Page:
Okay let’s go into some details. Apparently the term “Plum Rains” comes from ancient China , the rains would start every year just around the time the plums were ripe.  When the rains fall on the ripe plums, there follows 40 rainy days. Maybe it’s all made up, but it sounds reasonable and I sure as hell haven’t noticed any amethyst hue to the water. Maybe a slight sludge color from all the air pollution getting pulled out of the sky but that’s it. Haha kidding but the air does seem really fresh right and I am definitely liking that. Anyways , these rains last anywhere from a month to two months or so. I wasn’t yet in Shanghai this time last year so I can’t tell you how long this weather phenomena went on before but I will make note of it for everyone this year. Perfect timing for my parents to arrive, no?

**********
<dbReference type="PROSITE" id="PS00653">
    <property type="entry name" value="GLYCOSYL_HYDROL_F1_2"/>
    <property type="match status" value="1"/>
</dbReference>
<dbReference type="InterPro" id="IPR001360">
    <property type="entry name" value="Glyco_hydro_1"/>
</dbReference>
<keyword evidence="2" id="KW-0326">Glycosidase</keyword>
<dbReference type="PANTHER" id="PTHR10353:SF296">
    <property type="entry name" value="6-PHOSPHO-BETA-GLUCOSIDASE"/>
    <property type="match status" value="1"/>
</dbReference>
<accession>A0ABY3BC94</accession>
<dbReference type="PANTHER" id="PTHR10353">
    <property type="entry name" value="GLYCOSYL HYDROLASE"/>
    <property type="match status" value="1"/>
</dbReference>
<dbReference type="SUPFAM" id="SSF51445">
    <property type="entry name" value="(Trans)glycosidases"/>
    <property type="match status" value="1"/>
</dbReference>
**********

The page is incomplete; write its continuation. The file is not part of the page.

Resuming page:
Now we will focus on the parade (or race) that these rains fell upon. The Dragon Boat Festival or 端午节 Duanwu Jie as it’s known in Mandarin occurs every 5th day of every 5th lunar month. This holiday has many different theories about its origins but the most common one I am encountering and the one told to me by a Chinese friend is the story of a poet’s suicide. Supposedly the poet Qu Yuan decided that in the year 273 B.C  he had enough and leaped off in a bridge into water to commit suicide. The villagers raced out in their boats in an attempt to save his life but unfortunately they couldn’t make it in time. They couldn’t help him in life but in death they could. The villagers threw glutinous rice wrapped with bamboo leaves into the water so the fish would eat them and spare Qu Yuan’s corpse.